Build Your Adventure
Consolidation Discussion Held by Antigo School Board

November 14, 2012

Rusty Mehlberg

Rusty Mehlberg

Change is coming to the Unified School District of Antigo in regards to what facilities will be open starting next school year, but how it will look is still up for debate. The district's Board of Education discussed their consolidation efforts during a special board meeting last evening.

Based on last week's failed referendums and a decision the board made last year, the current plan in place is to close the four rural elementary buildings and house all grades in the City of Antigo; kindergarten through third at the three remaining elementary buildings, fourth through seventh at the Middle School, and eighth through twelfth at the High School. Since they have some time before any implementation needs to takes place, the board is looking at some factors that will determine what building needs are required.

One key factor is if the district stays with SAGE, a state program that gives districts money to fund teachers and keep certain elementary grade classrooms with no more than 18 students per teacher. The current consolidation plan does not have this program continuing, but if a change is made to keep it then the district would have to make other changes to their plan such as adding portable classrooms to city structures, keeping one rural building in operation, and moving seventh grade students to the high school.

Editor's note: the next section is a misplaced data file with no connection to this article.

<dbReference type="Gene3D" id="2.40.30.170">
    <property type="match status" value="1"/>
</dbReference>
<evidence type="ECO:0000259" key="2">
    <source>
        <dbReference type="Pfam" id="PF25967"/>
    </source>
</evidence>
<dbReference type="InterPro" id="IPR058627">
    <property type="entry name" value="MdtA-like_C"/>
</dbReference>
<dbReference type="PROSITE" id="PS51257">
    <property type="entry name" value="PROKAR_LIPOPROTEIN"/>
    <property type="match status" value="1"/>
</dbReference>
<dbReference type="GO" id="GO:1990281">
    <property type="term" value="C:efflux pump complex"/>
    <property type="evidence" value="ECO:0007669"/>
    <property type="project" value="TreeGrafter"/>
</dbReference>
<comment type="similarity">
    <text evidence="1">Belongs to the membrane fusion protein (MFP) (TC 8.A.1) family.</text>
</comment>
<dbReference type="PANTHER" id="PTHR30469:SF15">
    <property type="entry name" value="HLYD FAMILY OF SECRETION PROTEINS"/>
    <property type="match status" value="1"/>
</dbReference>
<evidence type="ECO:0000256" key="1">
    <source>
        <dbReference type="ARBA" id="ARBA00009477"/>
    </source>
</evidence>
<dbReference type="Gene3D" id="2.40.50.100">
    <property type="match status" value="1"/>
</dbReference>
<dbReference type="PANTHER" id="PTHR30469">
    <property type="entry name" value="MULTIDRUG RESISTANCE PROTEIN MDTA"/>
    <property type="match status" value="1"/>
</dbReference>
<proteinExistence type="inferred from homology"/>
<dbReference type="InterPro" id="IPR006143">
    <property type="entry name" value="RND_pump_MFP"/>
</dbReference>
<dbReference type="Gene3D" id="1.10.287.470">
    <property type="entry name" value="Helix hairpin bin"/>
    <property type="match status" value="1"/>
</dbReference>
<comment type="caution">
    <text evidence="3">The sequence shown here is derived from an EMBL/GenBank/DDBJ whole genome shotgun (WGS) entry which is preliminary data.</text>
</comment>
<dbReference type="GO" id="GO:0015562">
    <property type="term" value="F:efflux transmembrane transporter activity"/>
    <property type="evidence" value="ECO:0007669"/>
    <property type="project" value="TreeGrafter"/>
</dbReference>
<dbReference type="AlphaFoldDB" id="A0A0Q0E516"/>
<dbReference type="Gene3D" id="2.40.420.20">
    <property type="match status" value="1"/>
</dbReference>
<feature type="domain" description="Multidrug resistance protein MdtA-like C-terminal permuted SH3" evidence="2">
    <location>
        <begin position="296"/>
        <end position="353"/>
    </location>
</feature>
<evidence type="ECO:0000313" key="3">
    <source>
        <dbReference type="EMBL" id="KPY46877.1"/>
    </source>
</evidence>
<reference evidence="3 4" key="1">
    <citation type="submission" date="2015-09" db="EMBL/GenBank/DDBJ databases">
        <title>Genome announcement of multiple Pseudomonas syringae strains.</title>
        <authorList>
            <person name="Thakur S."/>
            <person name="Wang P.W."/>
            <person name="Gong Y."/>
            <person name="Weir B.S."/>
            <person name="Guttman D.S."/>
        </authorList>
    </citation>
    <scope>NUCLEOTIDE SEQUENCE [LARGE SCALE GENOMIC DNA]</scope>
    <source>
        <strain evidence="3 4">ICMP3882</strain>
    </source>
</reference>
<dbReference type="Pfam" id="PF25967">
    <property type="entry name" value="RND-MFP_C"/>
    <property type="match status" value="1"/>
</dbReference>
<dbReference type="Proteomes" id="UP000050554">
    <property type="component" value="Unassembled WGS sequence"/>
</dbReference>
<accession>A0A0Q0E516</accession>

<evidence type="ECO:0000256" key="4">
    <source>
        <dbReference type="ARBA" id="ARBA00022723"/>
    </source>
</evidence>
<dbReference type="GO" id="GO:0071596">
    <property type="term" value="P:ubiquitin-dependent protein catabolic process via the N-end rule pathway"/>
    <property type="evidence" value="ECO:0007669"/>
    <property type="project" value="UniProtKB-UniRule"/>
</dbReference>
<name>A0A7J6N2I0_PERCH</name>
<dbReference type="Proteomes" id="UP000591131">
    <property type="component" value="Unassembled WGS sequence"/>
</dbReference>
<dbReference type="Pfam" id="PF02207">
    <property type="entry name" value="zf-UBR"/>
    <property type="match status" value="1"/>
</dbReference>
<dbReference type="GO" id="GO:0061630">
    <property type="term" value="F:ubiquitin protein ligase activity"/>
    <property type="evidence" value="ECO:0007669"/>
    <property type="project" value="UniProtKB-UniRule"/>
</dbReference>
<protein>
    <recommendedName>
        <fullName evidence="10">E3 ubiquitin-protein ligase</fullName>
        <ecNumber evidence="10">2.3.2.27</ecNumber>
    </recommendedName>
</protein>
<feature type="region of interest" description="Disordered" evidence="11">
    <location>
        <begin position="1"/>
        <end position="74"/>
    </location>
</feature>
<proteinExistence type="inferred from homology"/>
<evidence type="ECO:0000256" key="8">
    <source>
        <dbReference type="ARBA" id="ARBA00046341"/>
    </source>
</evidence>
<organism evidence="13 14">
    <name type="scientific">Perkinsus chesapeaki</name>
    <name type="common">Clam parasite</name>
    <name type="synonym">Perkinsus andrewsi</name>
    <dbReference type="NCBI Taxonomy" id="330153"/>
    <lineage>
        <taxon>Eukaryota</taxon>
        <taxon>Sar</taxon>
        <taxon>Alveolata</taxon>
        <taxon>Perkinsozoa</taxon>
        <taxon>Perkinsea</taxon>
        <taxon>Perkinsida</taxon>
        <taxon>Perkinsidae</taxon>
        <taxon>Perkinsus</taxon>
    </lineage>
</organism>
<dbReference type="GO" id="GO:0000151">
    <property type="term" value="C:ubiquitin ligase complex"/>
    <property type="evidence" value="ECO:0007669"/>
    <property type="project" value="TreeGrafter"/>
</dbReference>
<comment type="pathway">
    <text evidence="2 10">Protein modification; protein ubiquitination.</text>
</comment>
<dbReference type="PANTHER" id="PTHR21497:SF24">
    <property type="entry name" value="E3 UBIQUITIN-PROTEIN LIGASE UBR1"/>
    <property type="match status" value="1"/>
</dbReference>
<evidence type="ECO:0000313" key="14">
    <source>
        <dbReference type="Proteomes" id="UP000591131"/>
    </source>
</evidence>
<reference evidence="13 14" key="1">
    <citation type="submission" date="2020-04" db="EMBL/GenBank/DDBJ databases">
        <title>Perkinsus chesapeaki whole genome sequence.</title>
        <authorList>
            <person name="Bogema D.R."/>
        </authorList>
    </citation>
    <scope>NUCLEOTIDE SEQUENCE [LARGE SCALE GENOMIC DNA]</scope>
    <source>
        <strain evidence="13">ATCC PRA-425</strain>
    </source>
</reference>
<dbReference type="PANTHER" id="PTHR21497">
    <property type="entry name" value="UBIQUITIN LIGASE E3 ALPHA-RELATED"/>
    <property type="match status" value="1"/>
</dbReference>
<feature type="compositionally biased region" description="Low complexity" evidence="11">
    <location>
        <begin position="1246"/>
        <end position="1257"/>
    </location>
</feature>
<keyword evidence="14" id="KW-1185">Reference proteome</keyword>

Board member Andy Merry did also ask district administration for some basic numbers regarding another possible operation referendum specifically designed to keep the rural schools open for up to three years with some improvements made to them. He described this referendum's purpose as giving the district more time to discuss long-term planning.

All these factors will be discussed more during the board's scheduled monthly meeting on November 27.

Last evening's board meeting saw its biggest public attendance in years with dozens of faculty, staff and community members watching. Nine people did speak publicly on the consolidation matter. A majority asked for the district to go forward with the current plan while others asked for a change in plans, suggesting more long-range planning, conduct staff testing regarding academic and drugs, and having all elementary students attend rural schools.

by Rusty Mehlberg

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